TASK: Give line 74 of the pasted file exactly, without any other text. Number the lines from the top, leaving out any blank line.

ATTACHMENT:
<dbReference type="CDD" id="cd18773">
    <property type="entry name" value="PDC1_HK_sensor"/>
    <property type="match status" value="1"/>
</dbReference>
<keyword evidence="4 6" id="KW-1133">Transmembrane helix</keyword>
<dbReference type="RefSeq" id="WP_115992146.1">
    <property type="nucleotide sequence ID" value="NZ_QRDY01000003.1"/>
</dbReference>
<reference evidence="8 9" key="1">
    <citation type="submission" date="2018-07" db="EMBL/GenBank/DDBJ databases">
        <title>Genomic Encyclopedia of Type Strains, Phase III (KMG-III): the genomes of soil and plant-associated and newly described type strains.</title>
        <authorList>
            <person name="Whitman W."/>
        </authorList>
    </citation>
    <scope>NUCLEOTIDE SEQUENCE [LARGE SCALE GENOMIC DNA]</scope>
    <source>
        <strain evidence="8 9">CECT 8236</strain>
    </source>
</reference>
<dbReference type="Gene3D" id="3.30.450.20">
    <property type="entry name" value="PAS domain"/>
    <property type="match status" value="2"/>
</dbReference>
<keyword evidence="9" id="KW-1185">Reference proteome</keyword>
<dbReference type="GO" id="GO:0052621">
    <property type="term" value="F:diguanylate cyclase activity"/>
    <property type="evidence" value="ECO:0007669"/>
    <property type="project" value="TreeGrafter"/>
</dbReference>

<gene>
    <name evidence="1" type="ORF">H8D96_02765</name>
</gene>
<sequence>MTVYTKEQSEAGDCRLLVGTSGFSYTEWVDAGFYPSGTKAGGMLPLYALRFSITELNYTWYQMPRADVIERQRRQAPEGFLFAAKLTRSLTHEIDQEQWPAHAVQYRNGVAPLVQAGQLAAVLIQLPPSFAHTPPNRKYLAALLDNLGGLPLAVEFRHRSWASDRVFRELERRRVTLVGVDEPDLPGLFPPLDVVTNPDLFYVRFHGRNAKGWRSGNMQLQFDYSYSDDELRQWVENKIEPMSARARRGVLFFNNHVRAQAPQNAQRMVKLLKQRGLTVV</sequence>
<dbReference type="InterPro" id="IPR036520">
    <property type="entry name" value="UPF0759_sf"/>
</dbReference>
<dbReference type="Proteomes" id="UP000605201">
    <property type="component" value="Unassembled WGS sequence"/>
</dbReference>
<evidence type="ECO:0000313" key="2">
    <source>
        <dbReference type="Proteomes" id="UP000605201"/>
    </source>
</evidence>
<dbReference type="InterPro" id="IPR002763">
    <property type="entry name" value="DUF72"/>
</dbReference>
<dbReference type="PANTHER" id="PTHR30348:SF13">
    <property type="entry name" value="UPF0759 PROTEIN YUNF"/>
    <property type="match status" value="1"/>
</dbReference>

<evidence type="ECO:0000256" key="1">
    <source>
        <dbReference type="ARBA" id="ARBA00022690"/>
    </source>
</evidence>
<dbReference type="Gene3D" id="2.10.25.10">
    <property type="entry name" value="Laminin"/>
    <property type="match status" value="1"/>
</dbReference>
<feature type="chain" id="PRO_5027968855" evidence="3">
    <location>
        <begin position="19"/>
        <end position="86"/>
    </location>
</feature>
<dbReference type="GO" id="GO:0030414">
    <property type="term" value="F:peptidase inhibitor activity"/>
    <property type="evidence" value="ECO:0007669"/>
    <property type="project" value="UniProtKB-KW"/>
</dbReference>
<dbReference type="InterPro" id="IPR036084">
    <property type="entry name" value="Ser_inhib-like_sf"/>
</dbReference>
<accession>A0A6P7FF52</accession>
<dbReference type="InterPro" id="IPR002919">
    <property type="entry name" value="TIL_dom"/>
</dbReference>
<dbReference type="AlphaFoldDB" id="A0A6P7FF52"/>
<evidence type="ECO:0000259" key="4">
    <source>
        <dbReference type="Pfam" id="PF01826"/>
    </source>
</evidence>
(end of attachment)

    <property type="entry name" value="Ser_inhib-like_sf"/>